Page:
AFLW Players Set For Wage Increases, More Matches and Job Security

AFLW Players Set For Wage Increases, More Matches and Job Security
Alanna Cunnane
Alanna Cunnane

AFLW players will see a 29% increase in their salary effective immediately, following the first joint collective bargaining agreement including both men’s and women’s players being agreed upon by the association.

The $2.2bn deal has been described as “transformative” by the AFL Players Association chief executive, Paul Marsh, and that it “ provided an opportunity for the AFL industry to significantly advance the AFLW competition.”

It also means that the average wage of AFLW players will rise from $46,000 to $82,000 by the end of 2027, equating to a jump from €27,733 to €49,436 with euro conversion.

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This sentiment further extended to the contract situations of AFLW players. 

The amount of games they will play per season will extend from 10 to 12 matches in 2025, and they can now be awarded 12-month contracts which will afford clubs to sign multi year deals. Moreover, a 12-month pregnancy policy comes into immediate effect, starting six weeks before a player is due to give birth.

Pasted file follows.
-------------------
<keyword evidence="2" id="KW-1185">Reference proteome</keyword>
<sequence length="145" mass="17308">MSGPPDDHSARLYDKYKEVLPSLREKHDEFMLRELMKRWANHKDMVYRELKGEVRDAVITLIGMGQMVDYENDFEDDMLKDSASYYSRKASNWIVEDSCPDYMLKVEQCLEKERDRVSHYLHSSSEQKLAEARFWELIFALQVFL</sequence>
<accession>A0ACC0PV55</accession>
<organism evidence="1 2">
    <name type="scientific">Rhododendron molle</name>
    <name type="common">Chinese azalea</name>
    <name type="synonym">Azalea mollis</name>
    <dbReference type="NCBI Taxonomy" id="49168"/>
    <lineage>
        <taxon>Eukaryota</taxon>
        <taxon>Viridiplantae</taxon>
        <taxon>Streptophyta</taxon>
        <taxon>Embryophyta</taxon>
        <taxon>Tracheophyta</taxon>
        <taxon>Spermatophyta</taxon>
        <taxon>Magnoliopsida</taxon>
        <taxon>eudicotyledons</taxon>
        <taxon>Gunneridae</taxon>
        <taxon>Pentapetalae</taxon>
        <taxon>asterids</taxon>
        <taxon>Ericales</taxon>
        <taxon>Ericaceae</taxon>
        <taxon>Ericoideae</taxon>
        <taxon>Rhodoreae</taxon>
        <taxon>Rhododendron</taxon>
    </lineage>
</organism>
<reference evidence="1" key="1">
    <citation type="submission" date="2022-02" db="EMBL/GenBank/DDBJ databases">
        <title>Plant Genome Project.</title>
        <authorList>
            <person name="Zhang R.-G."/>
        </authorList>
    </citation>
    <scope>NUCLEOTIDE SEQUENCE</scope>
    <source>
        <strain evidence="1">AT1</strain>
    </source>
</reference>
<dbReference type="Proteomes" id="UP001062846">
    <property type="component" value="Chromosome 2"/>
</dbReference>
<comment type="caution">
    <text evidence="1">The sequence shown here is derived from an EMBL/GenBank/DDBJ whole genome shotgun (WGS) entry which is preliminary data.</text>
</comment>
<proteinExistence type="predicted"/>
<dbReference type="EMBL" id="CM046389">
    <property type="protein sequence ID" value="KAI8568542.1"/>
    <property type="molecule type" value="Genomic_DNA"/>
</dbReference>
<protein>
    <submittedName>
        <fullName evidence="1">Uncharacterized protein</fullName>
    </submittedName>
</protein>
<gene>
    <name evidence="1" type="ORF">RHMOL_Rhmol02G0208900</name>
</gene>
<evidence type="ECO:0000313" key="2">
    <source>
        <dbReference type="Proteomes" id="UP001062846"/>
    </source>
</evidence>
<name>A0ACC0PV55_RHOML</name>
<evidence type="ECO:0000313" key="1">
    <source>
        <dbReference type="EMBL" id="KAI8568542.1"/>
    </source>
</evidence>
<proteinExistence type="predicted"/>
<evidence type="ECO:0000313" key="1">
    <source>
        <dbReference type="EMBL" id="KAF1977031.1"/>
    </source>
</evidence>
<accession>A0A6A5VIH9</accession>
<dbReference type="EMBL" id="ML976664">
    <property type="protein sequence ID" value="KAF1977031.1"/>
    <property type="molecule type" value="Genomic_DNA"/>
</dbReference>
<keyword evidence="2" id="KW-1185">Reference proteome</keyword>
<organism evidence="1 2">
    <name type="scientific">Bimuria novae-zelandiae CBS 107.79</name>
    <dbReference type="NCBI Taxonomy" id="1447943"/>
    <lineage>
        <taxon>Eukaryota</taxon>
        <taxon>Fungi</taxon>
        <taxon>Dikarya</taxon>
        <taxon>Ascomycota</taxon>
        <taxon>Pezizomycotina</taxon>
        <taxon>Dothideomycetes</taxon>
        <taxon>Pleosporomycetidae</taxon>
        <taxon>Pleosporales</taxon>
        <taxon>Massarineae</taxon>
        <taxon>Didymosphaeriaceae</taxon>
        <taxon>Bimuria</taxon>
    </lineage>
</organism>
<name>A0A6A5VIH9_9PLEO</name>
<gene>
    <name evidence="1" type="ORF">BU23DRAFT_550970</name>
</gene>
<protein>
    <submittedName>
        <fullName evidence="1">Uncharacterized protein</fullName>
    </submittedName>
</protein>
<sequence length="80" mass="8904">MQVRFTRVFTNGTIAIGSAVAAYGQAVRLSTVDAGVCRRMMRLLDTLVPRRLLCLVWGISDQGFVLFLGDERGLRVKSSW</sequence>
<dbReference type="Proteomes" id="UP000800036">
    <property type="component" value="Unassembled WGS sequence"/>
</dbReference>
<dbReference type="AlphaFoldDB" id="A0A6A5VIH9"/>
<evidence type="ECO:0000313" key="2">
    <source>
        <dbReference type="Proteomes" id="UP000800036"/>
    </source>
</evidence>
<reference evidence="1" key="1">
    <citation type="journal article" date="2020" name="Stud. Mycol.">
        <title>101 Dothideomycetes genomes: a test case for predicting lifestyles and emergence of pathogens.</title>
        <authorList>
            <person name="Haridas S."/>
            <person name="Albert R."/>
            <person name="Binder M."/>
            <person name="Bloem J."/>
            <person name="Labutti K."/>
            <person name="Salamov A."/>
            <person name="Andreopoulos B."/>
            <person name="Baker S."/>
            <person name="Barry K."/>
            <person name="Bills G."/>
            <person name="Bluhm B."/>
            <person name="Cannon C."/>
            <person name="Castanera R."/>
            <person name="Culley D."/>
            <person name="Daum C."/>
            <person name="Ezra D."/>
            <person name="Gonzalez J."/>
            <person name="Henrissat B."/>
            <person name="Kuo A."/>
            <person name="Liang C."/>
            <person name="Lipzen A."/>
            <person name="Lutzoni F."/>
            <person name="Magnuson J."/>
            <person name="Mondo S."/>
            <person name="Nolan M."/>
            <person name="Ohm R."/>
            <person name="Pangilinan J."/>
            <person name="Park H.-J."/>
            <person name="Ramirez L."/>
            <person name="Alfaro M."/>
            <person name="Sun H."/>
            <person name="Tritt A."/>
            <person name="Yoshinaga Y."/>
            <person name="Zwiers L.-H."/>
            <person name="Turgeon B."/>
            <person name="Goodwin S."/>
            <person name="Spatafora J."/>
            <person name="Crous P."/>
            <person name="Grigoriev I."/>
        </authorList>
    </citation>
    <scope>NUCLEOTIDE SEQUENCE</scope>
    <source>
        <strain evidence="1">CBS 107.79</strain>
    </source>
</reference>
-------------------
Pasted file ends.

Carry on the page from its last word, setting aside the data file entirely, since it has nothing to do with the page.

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All of these measures point towards greater job security for AFLW players, including the 33 Irish players who are currently involved with the league Down Under, although it is still a ways off gender parity.

For example, the average men’s AFL player’s salary currently sits at $387,000, or €234,057, but is projected to rise to $519,000, or €313,890, by the agreement’s conclusion.

Speaking on the deal AFL chief executive, Gillon McLachlan described how the “new CBA provides certainty to the players for both competitions.”

“Our AFLW players receive another immediate boost after an historic 94% increase last season” she says.

“And the opportunity is ahead of the competition to continue to grow in length if we can reach some key support metrics that have been achieved before. 

“Together we will focus on expanding crowds and TV audience for the women’s competition while working to engage more women and girls to take up football.”

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